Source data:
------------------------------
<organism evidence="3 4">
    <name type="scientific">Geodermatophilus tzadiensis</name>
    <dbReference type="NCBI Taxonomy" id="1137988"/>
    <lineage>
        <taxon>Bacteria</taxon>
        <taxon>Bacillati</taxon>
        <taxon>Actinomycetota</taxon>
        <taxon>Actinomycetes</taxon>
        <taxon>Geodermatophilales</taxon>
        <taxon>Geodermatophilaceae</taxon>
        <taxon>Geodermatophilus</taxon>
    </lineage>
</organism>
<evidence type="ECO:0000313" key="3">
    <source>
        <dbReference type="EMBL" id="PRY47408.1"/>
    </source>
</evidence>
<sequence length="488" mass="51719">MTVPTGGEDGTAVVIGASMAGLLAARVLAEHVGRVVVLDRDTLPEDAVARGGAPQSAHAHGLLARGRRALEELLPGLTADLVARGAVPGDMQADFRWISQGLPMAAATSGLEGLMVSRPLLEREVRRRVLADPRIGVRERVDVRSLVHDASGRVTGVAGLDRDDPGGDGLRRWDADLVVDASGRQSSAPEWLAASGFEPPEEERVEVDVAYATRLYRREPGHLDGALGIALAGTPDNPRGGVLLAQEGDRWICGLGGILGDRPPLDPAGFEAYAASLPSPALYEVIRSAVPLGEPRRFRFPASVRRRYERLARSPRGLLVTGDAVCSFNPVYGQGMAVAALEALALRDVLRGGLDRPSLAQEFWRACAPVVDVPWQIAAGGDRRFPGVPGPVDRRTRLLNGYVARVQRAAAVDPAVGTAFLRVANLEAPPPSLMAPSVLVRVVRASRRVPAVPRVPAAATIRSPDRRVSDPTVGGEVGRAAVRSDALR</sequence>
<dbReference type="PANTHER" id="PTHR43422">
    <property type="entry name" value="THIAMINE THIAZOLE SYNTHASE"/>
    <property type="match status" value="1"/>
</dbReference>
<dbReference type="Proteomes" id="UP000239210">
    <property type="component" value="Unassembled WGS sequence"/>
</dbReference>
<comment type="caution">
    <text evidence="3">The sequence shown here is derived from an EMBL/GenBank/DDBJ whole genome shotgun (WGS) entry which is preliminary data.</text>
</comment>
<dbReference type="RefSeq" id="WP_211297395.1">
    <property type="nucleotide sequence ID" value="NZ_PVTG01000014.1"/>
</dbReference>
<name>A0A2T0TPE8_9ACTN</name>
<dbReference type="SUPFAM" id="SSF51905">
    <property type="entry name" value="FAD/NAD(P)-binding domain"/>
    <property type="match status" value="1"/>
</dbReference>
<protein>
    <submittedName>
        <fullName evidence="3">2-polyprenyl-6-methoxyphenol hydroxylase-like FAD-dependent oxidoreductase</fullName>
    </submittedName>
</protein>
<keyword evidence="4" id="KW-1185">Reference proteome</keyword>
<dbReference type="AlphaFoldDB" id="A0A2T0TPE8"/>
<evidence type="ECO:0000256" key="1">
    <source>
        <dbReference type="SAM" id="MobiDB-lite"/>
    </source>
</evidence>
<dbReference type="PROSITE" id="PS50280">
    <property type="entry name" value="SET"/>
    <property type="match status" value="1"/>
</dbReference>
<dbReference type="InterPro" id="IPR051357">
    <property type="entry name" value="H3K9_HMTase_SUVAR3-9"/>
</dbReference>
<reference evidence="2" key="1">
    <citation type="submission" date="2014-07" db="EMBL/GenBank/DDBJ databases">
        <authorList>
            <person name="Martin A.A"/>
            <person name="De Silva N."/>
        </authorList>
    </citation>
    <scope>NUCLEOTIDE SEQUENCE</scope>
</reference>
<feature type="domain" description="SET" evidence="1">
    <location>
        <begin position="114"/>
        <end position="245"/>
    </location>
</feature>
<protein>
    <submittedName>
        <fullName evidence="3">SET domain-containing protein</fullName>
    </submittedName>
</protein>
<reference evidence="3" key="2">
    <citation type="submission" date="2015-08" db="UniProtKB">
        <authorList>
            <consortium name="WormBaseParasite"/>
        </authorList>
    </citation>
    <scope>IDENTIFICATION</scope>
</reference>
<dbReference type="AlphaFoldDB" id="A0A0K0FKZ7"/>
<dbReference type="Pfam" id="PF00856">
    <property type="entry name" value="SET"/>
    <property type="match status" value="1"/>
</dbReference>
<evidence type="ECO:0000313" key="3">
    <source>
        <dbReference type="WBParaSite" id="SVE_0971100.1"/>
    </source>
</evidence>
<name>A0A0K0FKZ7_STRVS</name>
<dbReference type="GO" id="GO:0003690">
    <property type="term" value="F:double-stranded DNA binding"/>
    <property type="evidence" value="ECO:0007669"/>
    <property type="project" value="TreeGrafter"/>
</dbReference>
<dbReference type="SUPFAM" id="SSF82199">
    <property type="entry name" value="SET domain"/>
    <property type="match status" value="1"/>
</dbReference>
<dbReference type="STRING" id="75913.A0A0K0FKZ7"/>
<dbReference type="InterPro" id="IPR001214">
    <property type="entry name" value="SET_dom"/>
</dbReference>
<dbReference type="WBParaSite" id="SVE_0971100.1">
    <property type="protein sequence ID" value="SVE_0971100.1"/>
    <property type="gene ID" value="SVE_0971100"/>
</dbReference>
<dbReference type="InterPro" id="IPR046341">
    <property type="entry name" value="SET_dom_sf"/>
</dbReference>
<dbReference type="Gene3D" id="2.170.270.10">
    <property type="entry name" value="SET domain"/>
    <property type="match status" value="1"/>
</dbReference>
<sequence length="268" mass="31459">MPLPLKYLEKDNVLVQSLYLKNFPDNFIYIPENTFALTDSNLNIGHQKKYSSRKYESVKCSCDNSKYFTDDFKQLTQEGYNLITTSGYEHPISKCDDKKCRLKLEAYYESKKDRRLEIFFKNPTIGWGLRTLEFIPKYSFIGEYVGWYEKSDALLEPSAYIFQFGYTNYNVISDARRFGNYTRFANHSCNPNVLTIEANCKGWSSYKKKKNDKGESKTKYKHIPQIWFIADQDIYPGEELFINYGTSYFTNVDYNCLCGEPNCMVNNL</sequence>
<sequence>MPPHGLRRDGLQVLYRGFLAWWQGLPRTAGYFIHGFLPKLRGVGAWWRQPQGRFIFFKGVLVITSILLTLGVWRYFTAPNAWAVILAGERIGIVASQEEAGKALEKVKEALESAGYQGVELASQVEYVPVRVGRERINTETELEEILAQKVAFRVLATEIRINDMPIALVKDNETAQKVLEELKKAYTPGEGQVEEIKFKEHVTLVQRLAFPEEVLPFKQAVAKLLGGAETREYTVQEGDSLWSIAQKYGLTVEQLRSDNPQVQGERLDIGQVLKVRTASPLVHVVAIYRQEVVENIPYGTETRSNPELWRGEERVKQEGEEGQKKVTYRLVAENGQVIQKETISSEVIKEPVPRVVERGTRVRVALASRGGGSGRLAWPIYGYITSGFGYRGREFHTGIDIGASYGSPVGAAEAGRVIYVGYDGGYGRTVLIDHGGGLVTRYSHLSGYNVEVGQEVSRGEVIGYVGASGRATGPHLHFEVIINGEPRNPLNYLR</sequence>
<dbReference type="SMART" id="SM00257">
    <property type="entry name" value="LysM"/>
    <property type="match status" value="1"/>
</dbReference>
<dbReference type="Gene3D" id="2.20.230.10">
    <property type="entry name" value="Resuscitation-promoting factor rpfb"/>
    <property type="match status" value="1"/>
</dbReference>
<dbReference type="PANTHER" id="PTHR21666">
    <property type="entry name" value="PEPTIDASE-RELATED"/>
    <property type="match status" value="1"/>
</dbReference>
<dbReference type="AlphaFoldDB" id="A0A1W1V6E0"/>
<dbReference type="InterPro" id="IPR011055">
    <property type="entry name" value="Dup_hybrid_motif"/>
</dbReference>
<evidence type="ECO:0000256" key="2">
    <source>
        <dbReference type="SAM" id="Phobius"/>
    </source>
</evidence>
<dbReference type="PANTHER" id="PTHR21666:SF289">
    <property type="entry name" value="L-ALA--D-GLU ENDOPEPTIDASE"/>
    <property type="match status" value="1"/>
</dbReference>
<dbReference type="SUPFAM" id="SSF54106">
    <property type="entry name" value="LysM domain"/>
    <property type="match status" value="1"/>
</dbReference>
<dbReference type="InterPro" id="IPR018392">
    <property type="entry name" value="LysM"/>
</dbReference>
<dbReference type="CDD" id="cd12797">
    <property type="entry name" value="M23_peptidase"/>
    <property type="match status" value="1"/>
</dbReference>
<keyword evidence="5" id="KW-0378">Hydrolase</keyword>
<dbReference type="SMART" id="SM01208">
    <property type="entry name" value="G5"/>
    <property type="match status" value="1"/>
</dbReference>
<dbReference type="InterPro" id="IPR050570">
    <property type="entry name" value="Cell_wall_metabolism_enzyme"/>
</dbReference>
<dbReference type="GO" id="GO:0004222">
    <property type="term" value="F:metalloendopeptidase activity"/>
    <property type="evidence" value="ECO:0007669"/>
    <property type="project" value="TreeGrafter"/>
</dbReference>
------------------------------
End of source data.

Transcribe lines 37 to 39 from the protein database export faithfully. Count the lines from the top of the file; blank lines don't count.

</dbReference>
<protein>
    <submittedName>